This week, the smartest investor I know was the hedge fund manager who spent the week on the beach in Hawaii. Up more than 40% year-to-date, he put his portfolio in neutral, ditched the coat and tie and took a long walk on the beach with his honey. That was the call of the week.

He didn't miss much. It was a frustrating week of the kind most folks in the market haven't seen too often -- a low-volume decline in most stocks. Tech continued to bounce down, even big boys like


(CSCO) - Get Report


Sun Microsystems

(SUNW) - Get Report

. Lower-P/E "defensive" stocks like food and drugs held up better.

For the week, the

Dow Jones Industrial Average managed to edge up just under 0.2%. That was far better than the

Nasdaq Composite Index, which dropped 3.9% and came within a whisker of its

April 14 low of 3321.29. One measure of the broader market, the

Wilshire 5000

, slipped 1.3% for the week.

Monday, the market continued the prior week's rally in advance of the

Federal Open Market Committee meeting to decide the future direction of short-term interest rates. No one cared that oil prices nearly hit $30 a barrel or that

industrial production jumped 0.9% in April, the fastest pace in almost two years. Nor did folks on Wall Street worry about the

news that famed speculator

George Soros

had put 90% of his Quantum Fund's money into cash. Traders put a positive spin on the news, figuring that Soros might come back into the market and provide added buying power.

Stocks kept on their merry way

Tuesday after the government announced

consumer prices were steady last month. This straw-in-the-wind further calmed anxieties about rising inflation. Later in the day, the FOMC, as expected, raised the target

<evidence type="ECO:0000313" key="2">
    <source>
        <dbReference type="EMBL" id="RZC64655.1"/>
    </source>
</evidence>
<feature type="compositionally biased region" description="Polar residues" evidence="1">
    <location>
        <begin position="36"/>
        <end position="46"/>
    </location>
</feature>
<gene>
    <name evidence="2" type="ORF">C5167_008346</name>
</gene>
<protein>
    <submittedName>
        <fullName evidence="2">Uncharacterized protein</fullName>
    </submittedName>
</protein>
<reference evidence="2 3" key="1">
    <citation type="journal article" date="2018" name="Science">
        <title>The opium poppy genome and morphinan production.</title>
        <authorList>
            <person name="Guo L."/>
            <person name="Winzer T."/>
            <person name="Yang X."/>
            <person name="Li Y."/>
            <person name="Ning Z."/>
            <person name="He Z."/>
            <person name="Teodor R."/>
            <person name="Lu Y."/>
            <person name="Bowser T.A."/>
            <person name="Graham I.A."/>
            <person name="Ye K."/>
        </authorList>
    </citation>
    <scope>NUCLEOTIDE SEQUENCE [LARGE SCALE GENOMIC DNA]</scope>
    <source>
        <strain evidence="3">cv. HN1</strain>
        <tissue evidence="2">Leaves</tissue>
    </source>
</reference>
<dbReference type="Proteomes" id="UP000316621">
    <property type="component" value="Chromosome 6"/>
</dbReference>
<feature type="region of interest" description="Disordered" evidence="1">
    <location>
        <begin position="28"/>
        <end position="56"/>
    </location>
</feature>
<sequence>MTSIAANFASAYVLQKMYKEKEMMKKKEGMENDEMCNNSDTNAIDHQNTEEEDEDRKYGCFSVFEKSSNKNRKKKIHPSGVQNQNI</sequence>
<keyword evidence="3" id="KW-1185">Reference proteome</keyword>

fed funds rate 50 basis points, to 6.5% from 6%. The market, despite hearing the

Fed say that rates were headed up, finished higher.

Goldman Sachs

guru Abby Joseph Cohen sent out a market comment titled "Favorable Prospects Ahead." In Abby's opinion, stock prices already reflected higher interest rates and slower economic growth. No one knew it, but Tuesday marked the end of the rally.

The Controlled (?) Burn

Wednesday, investors began suddenly to dwell on the Fed's warning of more rate hikes. Stocks fell as investors reconsidered their previous giddy enthusiasm for higher rates. (Go, Alan, go!) When television screens across America showed scary pictures of the out-of-control forest fire deliberately set by the

National Park Service

in New Mexico, investors wondered whether the Fed's own "controlled burn" might spark a similar conflagration in lower Manhattan. Tom Beale, the technical analyst in Cambridge, Mass., who runs

Yankee Prognostics

, was the first to note the potential similarity between the FOMC and the Park Service.

Beale wrote on May 12: